The Book of Life is the final instalment in the All Souls trilogy therefore this review may contain spoilers for A Discovery of Witches and Shadow of Night.

It all started with a book. Diana and Matthew may be back in the present day, but his past holds many more secrets, one of which will soon threaten their future. With Baldwin and the Congregation already unhappy at their relationship, there is only one solution to all their problems. Diana must once again find Ashmole 782 and put back its missing pages.

The All Souls books have never been fast paced and this is no exception, however the world is so absorbing and once you get settled, you won’t want to leave her world. There’s such detail put into everything, from the locations right down to the furnishings and everyday tasks such as making a cup of tea. I think this has always been part of the charm of these books, but it does mean they’re not always pages turners.

Deborah has said that her plan for a trilogy meant she would get a go at writing three different genres; fantasy, historical and thriller. The Book of Life certainly does have its thrilling moments, but they are tempered by everyday family life. The story returns, at times, to the research lab and the libraries full of antiquated books; along with all the procedures that must be followed. The interweaving histories of all the characters and creatures is so complex but I love learning all the links.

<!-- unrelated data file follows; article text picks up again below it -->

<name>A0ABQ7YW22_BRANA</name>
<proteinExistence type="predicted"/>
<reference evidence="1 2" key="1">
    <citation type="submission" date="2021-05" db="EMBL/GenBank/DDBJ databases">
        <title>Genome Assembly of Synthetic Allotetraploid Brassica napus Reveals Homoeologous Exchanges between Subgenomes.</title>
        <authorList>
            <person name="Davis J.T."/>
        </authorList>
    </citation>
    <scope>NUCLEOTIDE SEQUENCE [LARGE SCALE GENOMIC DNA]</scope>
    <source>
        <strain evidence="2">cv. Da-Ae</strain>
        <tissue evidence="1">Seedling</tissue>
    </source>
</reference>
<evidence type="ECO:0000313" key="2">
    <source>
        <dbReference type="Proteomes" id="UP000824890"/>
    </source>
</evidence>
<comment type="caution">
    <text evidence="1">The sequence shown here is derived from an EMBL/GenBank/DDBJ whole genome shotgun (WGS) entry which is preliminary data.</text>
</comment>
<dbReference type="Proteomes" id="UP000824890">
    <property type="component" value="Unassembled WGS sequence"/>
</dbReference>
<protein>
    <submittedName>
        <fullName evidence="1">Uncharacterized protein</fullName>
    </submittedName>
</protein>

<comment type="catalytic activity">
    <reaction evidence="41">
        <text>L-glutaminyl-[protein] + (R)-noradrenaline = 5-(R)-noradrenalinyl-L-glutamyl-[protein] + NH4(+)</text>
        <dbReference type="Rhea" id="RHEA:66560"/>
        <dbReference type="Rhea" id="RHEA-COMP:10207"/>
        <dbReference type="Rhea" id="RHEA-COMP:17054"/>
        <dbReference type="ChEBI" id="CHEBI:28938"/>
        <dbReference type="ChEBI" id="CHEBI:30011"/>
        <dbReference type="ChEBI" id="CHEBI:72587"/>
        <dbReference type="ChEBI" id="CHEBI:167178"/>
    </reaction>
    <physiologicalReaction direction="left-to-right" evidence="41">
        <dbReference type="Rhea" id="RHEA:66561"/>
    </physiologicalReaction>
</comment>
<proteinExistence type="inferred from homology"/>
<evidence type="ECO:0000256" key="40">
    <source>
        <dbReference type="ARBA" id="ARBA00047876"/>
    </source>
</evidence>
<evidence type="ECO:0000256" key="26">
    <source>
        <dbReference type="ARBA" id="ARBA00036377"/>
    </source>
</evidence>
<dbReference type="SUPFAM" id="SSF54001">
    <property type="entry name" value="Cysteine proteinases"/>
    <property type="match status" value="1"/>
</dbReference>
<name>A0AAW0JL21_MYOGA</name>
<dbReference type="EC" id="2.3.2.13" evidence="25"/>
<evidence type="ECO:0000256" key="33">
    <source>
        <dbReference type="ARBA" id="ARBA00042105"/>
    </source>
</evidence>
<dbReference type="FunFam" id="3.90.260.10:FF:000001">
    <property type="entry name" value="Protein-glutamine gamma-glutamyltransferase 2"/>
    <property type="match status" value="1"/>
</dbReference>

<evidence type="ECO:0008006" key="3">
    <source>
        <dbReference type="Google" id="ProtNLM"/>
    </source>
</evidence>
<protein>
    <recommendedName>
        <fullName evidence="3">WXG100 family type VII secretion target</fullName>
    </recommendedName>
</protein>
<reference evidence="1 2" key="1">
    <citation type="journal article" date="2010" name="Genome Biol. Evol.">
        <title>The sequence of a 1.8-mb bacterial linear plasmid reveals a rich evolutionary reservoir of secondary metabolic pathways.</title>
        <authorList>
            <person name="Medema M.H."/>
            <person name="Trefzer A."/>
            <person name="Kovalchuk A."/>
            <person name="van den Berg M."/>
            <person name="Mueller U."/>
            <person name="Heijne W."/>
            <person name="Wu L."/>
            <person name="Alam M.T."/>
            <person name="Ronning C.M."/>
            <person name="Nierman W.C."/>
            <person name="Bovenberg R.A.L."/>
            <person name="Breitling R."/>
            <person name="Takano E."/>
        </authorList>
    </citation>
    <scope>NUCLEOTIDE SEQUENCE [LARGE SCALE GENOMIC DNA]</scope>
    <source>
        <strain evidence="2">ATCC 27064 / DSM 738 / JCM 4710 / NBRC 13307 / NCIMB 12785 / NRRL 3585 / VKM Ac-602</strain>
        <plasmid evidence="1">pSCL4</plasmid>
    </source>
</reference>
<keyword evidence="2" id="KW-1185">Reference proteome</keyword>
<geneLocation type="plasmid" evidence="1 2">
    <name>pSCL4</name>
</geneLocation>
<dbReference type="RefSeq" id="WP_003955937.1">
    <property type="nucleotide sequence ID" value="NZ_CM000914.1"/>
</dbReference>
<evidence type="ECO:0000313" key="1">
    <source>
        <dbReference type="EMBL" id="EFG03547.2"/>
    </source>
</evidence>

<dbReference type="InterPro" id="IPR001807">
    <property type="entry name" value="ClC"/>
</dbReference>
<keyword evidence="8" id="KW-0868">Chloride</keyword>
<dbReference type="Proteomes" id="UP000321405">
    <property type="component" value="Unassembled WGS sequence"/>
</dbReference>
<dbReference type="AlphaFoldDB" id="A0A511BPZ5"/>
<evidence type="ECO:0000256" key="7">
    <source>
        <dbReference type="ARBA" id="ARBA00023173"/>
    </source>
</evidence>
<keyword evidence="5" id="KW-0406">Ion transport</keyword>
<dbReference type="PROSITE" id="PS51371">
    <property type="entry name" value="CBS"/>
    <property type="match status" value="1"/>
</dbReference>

Of course, one of the best things about ending a trilogy is following favourite characters through their journeys. I’m possibly fonder of some of the supporting cast by now than Diana and Matthew. I love Gallowglass and really felt for him in this; he is so loyal and could make anyone feel safe. I like Phoebe, who manages to be the voice of modernity among so many old souls. I never felt Diana was really of our time. And then there’s Jack, whose part is small but manages to pull on the heartstrings.

It’s getting all exciting and then, well, then there’s babies. OK, babies do interrupt life and adventure, but there was just a bit too much on the labour and the days running up to the christening, that it killed off the pace. I admit, I’m particularly adverse to baby talk, but these chapters didn’t feel necessary to the whole plot.

It was a satisfying ending, with lots of loose ends tied up and the answers to many questions that made sense. They felt right. Yet, there’s still that urge to read more about these characters, maybe a few years on, what will become of them and the whole world of creatures. Maybe we can revisit the world in the future? I would be happy for a book that didn’t focus on Diana and Matthew.

The Book of Life is published by Headline and will be available in hardback and ebook editions from 15th July 2014. Thanks go to the publisher for providing a copy for review.

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Disclosure: I received a copy of this book free of charge for review purposes only. Receipt of a book does not guarantee a review or endorsement. My reviews are my honest opinion and are not biased for the purpose of personal gain.